The purpose of this study is to better understand how the welfare system is currently identifying children (under 18-years-old) who experience being labor trafficked for commercial labor – work beyond sexual economies. This study is a survey of individuals working in California, where 186 participants were invited to respond to a questionnaire between September 23, 2019 and November 30, 2019. The majority of those who responded to the survey worked in the child welfare system. This study reveals, child welfare workers, probation officers / juvenile justice system workers, and non-governmental organizations are working with children who have been labor trafficked. What was discovered after conducting a survey: 25% of the participants confirmed working with children who were labor trafficked, 25% did not know if they had worked with children who were labor trafficked, and 50% were providing services to or supporting children who work for pay. Children were informally identified as working in a range of industries including agriculture / farm work, construction, forced commercial sexual economies, forced drug sales, forced human smuggling, forced theft/stealing, housekeeping/domestic work, janitorial, massage parlor/massage, nail/hair salon, pan handling/begging, restaurant work, retail, and other. Based on these preliminary findings, this study recommends the following next steps:
- There is an immediate need to develop protocols and train child welfare workers on child labor trafficking, similarly to how such professionals are being trained on child sex trafficking.
- There is a need to deepen an understanding of child welfare and juvenile justice system’s responses to child labor and sex trafficking through research; in particular on evidence-based research that may determine promising practices for prevention and early identification of all forms of human trafficking affecting children.
- It is recommended that California State Agencies and local organizations broaden their awareness raising efforts to encompass education on children’s experience with work and the continuum of labor violations and trafficking.
- Prevention of child labor trafficking is much needed, therefore, more data on children who experience labor exploitation on the continuum of labor violation and trafficking is needed. Statewide data collection systems have been designed to capture prevalence of child sexual exploitation, however, less understood is the range of labor violations, recruitment and industries children may be experiencing commercial exploitation.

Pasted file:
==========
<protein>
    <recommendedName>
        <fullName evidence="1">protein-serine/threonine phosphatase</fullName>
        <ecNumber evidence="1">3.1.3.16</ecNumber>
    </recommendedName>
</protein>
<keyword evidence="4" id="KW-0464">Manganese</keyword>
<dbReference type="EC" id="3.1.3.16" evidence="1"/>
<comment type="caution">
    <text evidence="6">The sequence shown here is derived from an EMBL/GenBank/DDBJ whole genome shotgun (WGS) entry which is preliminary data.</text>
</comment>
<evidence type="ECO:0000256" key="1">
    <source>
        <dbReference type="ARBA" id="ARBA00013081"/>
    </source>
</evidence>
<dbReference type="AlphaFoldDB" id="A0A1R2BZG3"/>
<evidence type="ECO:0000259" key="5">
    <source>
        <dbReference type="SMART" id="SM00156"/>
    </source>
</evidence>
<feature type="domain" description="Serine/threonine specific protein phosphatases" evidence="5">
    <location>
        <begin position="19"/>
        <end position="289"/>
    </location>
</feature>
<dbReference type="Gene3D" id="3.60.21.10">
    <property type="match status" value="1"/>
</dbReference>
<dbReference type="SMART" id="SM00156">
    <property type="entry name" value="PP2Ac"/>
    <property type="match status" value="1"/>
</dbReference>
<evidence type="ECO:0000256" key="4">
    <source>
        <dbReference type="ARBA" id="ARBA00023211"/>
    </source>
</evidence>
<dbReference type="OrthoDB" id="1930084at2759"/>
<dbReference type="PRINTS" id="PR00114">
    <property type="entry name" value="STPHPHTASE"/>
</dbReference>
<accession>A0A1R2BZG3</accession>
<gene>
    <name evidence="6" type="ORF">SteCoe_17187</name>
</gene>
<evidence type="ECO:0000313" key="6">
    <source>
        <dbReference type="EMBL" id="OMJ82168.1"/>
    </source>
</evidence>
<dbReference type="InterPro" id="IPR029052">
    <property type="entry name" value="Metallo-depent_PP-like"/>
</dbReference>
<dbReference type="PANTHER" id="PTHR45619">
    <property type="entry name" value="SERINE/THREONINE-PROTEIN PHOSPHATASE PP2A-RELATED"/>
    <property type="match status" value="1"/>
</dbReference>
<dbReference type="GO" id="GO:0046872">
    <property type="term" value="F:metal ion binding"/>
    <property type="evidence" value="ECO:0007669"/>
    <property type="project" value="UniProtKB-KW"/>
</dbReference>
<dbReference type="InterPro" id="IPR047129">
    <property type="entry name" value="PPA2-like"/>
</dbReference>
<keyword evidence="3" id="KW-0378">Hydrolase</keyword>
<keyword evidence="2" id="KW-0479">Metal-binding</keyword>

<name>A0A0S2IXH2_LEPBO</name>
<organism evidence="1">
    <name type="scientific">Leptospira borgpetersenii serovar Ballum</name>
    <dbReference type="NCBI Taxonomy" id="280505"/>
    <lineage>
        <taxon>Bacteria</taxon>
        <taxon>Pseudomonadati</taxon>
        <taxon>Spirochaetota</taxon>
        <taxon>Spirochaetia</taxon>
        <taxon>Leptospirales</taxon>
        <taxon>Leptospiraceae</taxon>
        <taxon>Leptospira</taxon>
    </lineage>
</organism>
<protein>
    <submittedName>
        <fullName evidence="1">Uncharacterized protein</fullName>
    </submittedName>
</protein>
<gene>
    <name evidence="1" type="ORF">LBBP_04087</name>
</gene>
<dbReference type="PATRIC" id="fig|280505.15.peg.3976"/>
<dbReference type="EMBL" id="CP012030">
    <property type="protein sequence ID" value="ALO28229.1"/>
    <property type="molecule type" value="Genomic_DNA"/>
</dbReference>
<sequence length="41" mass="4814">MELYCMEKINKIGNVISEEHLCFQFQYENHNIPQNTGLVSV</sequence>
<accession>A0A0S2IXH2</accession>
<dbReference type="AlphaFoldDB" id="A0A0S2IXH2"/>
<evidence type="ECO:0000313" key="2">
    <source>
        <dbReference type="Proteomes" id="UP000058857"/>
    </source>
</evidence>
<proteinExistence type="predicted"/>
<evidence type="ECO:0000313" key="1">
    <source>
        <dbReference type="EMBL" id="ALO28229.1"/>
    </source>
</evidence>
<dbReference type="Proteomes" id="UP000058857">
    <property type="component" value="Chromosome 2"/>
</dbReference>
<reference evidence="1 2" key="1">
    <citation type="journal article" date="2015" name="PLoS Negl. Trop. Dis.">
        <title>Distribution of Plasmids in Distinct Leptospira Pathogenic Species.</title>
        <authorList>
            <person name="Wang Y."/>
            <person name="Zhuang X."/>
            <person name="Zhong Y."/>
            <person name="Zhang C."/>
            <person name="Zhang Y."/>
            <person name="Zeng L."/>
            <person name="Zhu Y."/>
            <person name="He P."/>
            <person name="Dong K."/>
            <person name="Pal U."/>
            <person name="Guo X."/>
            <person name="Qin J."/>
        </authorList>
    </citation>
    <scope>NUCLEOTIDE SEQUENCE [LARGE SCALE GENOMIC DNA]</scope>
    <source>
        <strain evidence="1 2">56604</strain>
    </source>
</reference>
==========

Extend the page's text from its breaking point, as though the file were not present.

September 26, 2018 presentation to the Commission on the Status of Women, City Hall, San Francisco.
Xicanx/Latinx Heritage Month Keynote Speaker.
You are invited to a plática/ talk featuring Annie Isabel Fukushima, Ph.D., Assistant Professor, Ethnic Studies at the University of Utah and author of the upcoming: Migrant Crossings: Human Trafficking in the United States
11:00 AM, Wednesday, September 26th in Berkeley City College Rm. 216
Dr. Annie Isabel Fukushima is Assistant Professor in the Division of Ethnic Studies at the University of Utah. In addition, she has served as an expert witness for human trafficking cases in California and Colorado, and a consultant, recently producing the Grant Management Toolkit for Office for Trafficking in Persons. Her most recent projects have been funded by the San Francisco Department on the Status of Women (2018) and the Abundance Foundation (2016 – 2017).
Dr. Fukushima has published extensively on human trafficking, intimacy and race, and immigration. Her upcoming interdisciplinary work examines Asian and Latinas trafficked into the United States. She reminds us, “In spite of the violence as systemic and naturalized, survivors are always resisting.”
Sponsored by Ethnic Studies and Mexican/Latin American Studies at Berkeley City College
This message was sent from the Berkeley City College Public Information Office. For further information call 510-981-2852.
Felicia Bridges, Ed.D
Public Information Officer
Berkeley City College
You are invited to attend a community presentation hosted by the University of Utah and the Department on the Status of Women, “Violence Against Women Needs Assessment.” The presentation will include University of Utah’s findings from the San Francisco Violence Against Women Needs Assessment. The findings will be presented by Dr. Annie Isabel Fukushima, the project’s Principal Investigator. This event is co-hosted with the San Francisco Department on the Status of Women.
Date & Time: Friday, June 22, 2018, 3-5:30pm.
Event Location: 25 Van Ness Avenue, Suite 610, San Francisco, CA.
The Violence Against Women Needs Assessment is a study conducted by the University of Utah. The study was made possible through a grant funded by the San Francisco Department on the Status of Women (2018).
Catering will be provided by Eat Suite.
Please RSVP by June 8th for planning purposes. However, anyone and everyone in the community is welcome to attend regardless of your RSVP.
Should you have questions about the event, food allergies, dietary restrictions, need accommodations, need translation, or would prefer to RSVP by email, please contact Elizabeth Boley at ecboley[at]gmail[dot]com or visit http://evite.me/rh9PPbyQew